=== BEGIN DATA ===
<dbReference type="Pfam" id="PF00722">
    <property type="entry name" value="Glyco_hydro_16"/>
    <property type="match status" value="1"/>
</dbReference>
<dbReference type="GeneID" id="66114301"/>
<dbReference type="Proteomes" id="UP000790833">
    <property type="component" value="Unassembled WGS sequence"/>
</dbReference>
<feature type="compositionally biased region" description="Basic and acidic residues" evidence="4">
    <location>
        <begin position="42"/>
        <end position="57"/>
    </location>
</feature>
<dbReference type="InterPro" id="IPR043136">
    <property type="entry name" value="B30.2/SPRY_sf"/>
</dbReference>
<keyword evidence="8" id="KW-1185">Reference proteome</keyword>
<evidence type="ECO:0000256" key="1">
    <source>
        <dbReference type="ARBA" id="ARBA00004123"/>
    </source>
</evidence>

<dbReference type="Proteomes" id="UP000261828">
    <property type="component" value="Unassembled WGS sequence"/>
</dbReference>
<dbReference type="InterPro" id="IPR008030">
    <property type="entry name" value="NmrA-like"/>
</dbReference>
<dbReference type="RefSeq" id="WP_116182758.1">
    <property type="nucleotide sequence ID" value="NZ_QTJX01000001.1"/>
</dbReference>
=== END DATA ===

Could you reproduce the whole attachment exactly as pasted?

<dbReference type="Pfam" id="PF00722">
    <property type="entry name" value="Glyco_hydro_16"/>
    <property type="match status" value="1"/>
</dbReference>
<dbReference type="GeneID" id="66114301"/>
<dbReference type="Proteomes" id="UP000790833">
    <property type="component" value="Unassembled WGS sequence"/>
</dbReference>
<feature type="compositionally biased region" description="Basic and acidic residues" evidence="4">
    <location>
        <begin position="42"/>
        <end position="57"/>
    </location>
</feature>
<dbReference type="InterPro" id="IPR043136">
    <property type="entry name" value="B30.2/SPRY_sf"/>
</dbReference>
<keyword evidence="8" id="KW-1185">Reference proteome</keyword>
<evidence type="ECO:0000256" key="1">
    <source>
        <dbReference type="ARBA" id="ARBA00004123"/>
    </source>
</evidence>

<dbReference type="Proteomes" id="UP000261828">
    <property type="component" value="Unassembled WGS sequence"/>
</dbReference>
<dbReference type="InterPro" id="IPR008030">
    <property type="entry name" value="NmrA-like"/>
</dbReference>
<dbReference type="RefSeq" id="WP_116182758.1">
    <property type="nucleotide sequence ID" value="NZ_QTJX01000001.1"/>
</dbReference>